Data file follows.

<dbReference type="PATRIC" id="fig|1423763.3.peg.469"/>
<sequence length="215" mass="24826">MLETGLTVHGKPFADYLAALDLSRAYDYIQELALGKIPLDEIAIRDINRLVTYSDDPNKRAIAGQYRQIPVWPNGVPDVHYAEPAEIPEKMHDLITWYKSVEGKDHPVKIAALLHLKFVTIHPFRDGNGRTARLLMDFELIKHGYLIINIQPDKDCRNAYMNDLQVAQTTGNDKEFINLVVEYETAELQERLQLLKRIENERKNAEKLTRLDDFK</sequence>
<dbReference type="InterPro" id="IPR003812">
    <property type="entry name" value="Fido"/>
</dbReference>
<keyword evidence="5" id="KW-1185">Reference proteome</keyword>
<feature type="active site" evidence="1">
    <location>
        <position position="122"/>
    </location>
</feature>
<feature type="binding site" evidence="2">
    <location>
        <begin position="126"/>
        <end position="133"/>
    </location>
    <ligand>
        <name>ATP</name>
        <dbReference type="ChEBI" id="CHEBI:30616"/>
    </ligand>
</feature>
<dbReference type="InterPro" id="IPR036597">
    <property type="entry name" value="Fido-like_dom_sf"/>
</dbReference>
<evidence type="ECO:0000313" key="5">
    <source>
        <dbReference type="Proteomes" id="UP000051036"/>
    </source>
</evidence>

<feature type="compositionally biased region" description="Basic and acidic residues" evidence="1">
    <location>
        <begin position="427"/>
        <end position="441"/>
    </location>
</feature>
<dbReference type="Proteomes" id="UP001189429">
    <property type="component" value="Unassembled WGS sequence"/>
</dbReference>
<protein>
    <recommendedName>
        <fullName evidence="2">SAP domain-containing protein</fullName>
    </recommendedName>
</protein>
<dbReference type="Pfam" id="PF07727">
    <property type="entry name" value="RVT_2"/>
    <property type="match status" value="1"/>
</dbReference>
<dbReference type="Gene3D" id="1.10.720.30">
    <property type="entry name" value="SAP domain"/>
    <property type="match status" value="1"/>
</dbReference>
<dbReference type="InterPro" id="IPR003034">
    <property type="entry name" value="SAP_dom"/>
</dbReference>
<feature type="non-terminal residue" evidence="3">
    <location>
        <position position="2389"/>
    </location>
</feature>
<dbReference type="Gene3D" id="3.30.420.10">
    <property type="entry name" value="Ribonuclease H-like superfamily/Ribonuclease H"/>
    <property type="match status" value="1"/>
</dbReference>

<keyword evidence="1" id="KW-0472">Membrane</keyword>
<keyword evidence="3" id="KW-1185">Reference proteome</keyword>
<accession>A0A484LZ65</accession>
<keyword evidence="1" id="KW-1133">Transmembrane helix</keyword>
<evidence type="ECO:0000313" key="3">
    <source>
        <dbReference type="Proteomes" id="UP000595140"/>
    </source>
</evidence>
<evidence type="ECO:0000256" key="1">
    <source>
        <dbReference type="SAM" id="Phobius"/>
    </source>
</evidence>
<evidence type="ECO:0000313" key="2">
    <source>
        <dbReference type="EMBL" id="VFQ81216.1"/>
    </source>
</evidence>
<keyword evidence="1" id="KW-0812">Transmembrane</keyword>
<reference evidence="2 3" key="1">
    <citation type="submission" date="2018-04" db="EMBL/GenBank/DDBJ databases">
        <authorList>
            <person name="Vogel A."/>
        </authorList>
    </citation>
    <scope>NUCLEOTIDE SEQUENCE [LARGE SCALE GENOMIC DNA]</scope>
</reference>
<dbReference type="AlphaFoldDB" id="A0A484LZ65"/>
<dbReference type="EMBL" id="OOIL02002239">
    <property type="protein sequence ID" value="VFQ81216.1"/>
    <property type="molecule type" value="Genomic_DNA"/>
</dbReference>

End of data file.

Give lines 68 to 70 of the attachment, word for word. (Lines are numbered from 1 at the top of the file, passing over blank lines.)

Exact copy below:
<evidence type="ECO:0000313" key="3">
    <source>
        <dbReference type="Proteomes" id="UP000595140"/>